The online workshop “Habitual Behavior: Habits, Routines and Rituals” took place on August 26 and was organized by Raffaela Giovagnoli (Pontifical Lateran University, GSIS) and Irena Mostowicz (GSIS). This event is inspired by the interesting discussion that took place at the IS4SI Summit 2017 (Gothenburg), IS4SI Summit 2019 (Berkeley), IS4SI 2021 (online Japan).
Habits and rituals play a fundamental role in human life and have been studied mostly by disciplines like anthropology, sociology and psychology. Philosophy as well offers interesting analyses from different perspectives. Aristotle represents a fundamental perspective to investigate the dimensions entailed by the notion of habit, while Peircean habits connect to the life of symbols. Very interesting researchers investigate the relationship between habits, code and learning in biosemiotics. Of all human belief systems and practices, religions are strongest connected to habits and rituals in form of prayers, meditations, sacrifices, sermons, services, trances, initiation rites and more. Habits and rituals offer a common ground that can help to stimulate the discussion from different scientific and cultural perspectives.
In the morning session Pankaj Singh presented an ecological approach to habit by observing the agent-environment interaction through affordances as possibilities of action. Silvano Caiani and Gabriele Ferretti provided a deep analysis of habits, motor representations and practical modes of presentation to discover which mental states are implied in habitual actions. Irena Mostowicz described ethical issues about the “Victory Day” celebrated in Russia to show continuity and discontinuity between personal and social context. Renate Quehenberger discussed ethical issues related to the predominant worldviews by confronting Pythagorean vs. post-Einsteinean age to show how superstructures of theoretical physics affect our society and its habits. Raffaela Giovagnoli presented an analysis of the dimensions of habitual behavior in individual and social contexts to highlight the importance of it for reducing the complexity of human daily life.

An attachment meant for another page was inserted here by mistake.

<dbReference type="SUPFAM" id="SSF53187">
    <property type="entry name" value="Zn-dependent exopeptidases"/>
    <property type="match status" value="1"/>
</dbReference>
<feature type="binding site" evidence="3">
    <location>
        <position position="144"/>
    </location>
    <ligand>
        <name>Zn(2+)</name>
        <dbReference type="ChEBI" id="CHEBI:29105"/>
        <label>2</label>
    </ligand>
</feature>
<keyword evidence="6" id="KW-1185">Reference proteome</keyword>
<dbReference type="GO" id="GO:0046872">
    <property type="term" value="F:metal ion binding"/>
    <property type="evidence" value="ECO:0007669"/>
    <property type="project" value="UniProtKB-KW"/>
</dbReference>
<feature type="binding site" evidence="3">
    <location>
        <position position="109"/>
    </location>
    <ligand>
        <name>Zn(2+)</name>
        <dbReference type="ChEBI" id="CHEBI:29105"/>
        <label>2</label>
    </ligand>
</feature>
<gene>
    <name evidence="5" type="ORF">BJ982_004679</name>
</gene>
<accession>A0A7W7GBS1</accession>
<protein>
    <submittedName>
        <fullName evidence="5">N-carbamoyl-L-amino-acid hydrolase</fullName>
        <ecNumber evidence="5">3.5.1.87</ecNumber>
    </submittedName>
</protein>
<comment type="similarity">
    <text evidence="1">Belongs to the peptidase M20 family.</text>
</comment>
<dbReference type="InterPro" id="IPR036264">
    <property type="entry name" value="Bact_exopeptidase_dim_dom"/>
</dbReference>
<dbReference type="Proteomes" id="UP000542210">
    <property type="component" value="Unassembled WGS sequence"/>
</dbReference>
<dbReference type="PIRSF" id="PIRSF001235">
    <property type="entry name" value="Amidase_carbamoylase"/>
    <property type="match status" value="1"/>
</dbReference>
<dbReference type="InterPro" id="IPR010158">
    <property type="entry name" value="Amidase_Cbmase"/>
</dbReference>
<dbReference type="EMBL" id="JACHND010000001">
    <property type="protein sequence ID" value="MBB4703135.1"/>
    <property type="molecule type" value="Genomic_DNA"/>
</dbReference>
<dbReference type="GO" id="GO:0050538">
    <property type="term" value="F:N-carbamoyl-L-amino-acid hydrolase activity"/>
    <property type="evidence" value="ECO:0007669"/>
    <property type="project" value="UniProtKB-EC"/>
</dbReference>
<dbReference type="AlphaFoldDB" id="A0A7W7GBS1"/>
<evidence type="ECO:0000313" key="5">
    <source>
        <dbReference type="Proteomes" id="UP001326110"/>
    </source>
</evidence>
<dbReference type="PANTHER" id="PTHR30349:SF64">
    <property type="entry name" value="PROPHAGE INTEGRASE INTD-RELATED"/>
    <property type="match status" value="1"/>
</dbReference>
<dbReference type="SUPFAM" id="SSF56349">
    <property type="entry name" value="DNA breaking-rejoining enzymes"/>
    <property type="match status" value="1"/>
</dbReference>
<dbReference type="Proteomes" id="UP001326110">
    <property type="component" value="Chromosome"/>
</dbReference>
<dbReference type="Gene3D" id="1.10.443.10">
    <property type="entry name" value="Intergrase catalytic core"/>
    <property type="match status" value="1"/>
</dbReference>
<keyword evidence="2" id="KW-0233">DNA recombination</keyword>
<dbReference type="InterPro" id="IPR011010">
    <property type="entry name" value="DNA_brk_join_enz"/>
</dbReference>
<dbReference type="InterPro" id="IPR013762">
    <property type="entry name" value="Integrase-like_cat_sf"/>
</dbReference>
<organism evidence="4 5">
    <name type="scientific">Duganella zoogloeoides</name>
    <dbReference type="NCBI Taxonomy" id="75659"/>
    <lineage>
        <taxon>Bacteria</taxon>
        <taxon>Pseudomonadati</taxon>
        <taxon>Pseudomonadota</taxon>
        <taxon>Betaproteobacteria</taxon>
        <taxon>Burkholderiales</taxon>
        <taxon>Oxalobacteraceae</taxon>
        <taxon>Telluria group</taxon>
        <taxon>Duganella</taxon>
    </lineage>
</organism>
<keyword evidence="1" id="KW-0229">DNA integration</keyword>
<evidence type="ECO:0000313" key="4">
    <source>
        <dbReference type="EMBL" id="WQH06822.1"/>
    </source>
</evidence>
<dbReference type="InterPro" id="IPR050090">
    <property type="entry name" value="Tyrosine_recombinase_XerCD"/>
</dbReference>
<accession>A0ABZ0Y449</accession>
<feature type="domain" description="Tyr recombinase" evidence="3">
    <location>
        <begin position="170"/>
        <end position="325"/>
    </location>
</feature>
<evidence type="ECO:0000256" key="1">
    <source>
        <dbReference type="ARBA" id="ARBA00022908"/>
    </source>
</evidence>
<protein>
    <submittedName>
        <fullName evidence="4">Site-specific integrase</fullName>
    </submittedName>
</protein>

In the plenary afternoon session Paolo Crocchiolo focused on the human condition at the crossroads of biology, economy and ethics. His critical approach to economy based on mathematic is very important to discover implemented manipulated habits. Robert Lowe described a neurocomputational model of relative value processing of habit modulation through differential outcome expectations. This model is very important to help memory diseases. Anna Hennessey examined elements of classic social ontology to show how collective intentionality emerges when individuals and social groups transform the meaning of art and objects used in rituals. She made the very interesting example of the contemporary rituals of birth. Lorenzo Magnani considered habits and rituals as stabilized affordances and pregnancies. The externalization/disembodiment of mind is a significant cognitive perspective able to unveil some basic features of abduction and creative/hypothetical thinking.